Because Park is planning to blend in-person instruction with remote learning this fall, Gunderson said international students who want to live in the Kansas City area should be able to maintain their visas.
But if the number of new coronavirus cases continues to trend upward, and local colleges and universities have to close, international students will be in limbo.
Missouri Commissioner of Education Zora Mulligan said it’s a “complicated issue” that “institutions are working on addressing to make sure students are served as effectively as possible.”
Mulligan made the comment at a news conference to announce $80 million in state aid to help colleges return to in-person instruction next month. Gov. Mike Parson, who met with the President on Tuesday, also wants all schools to reopen next year.
Re-imagining the College Experience
At the University of Missouri, international students who were able to go home have been told to arrive in Columbia no later than Aug. 10 so that they can quarantine for two weeks before classes start.
They will return to a campus that looks very different than the one they left in March. Most large lectures will be taught online or staggered throughout the week with a different group of students rotating in each class. Professors will teach wearing face shields. Students will be required to wear masks in classrooms.
Despite an expected decline in enrollment, MU President Mun Choi said freshman enrollment is up about 2%.
As students prepare to return to class, UMKC director of admissions, Alice Arredondo, said their primary questions are whether classes will be online or in-person and what the university will do when someone tests positive for COVID-19.
And, they are also concerned about making friends and participating in campus life.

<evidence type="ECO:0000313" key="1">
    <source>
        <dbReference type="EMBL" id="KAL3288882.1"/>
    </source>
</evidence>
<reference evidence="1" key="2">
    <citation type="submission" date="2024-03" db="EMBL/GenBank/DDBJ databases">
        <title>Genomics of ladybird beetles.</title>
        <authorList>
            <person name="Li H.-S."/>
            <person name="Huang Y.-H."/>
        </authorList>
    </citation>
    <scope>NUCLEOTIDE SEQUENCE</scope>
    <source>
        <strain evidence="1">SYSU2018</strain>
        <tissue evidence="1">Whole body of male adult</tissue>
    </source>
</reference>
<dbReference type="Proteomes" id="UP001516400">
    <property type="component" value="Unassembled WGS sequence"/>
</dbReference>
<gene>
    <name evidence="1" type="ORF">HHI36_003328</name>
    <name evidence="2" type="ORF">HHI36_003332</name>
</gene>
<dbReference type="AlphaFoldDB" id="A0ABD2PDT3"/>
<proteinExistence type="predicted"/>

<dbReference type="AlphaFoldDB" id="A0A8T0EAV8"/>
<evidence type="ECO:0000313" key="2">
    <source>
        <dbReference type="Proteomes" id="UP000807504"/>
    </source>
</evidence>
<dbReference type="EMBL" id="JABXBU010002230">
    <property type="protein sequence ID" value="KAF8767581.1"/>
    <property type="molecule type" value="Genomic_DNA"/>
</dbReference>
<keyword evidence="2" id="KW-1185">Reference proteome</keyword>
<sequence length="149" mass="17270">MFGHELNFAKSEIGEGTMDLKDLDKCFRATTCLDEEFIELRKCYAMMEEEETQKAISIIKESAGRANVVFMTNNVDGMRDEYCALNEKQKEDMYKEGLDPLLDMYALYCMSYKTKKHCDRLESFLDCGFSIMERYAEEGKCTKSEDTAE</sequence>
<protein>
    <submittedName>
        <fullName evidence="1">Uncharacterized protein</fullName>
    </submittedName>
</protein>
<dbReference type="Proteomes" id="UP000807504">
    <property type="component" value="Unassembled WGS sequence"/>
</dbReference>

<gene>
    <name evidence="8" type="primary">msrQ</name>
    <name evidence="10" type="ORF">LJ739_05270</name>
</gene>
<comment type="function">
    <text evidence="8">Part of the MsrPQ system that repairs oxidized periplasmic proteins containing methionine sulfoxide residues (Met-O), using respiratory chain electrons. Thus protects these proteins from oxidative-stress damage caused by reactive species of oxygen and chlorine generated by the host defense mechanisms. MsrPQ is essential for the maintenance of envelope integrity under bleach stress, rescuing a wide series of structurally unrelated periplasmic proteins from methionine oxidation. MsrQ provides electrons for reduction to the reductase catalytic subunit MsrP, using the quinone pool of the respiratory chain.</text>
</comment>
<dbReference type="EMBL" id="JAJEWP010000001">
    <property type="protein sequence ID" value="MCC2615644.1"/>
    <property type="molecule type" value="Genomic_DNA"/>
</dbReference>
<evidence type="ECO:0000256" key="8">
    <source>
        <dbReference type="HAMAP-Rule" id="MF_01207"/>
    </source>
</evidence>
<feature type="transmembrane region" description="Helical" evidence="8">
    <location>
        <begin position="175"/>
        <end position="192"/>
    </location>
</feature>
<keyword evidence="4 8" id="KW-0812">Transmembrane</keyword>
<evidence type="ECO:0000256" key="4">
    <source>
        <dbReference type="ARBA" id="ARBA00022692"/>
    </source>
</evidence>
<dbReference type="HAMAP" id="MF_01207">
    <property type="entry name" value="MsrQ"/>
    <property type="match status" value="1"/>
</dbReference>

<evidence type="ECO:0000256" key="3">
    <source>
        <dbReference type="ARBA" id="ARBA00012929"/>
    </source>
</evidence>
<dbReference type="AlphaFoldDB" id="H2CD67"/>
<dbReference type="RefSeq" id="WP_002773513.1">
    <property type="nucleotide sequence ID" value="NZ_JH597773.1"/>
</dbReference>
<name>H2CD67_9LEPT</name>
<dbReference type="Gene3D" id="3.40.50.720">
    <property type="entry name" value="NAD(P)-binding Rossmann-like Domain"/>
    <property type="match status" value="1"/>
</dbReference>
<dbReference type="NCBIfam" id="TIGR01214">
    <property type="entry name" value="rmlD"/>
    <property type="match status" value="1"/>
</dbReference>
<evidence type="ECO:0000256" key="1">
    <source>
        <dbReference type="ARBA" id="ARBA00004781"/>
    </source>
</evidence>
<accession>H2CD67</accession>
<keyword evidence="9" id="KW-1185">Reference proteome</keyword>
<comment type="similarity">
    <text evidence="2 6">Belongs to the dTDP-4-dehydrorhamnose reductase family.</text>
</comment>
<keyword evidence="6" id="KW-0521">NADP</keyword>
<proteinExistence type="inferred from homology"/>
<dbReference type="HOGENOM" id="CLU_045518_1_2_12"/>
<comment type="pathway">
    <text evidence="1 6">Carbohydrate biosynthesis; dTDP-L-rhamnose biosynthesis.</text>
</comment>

“Will we have recruitment for the Greek organizations? Will we have an opportunity for students to get involved in other activities on campus? The answer to all of those questions is yes, but we won’t be gathering in groups of 500 or 600,” said Arredondo, the director of admissions at UMKC.
Arredondo said most of the families she’s been working with who were undecided about enrolling for the fall semester have committed, not wanting to delay the college experience. But she also doesn’t think higher education can go back to what it was like pre-pandemic.
“Everything we did was face-to-face,” Arredondo said. “COVID changed that pretty quickly. We had to move into that virtual environment, and families appreciated that they could get on and get their questions answered quickly. A lot of families didn’t have the ability to travel around the country for that initial look at colleges and universities. I know from an admissions and recruitment perspective, we’re not ever going to be able to go back to what we were before.”
KCUR is licensed to the University of Missouri Board of Curators and is an editorially independent community service of the University of Missouri-Kansas City.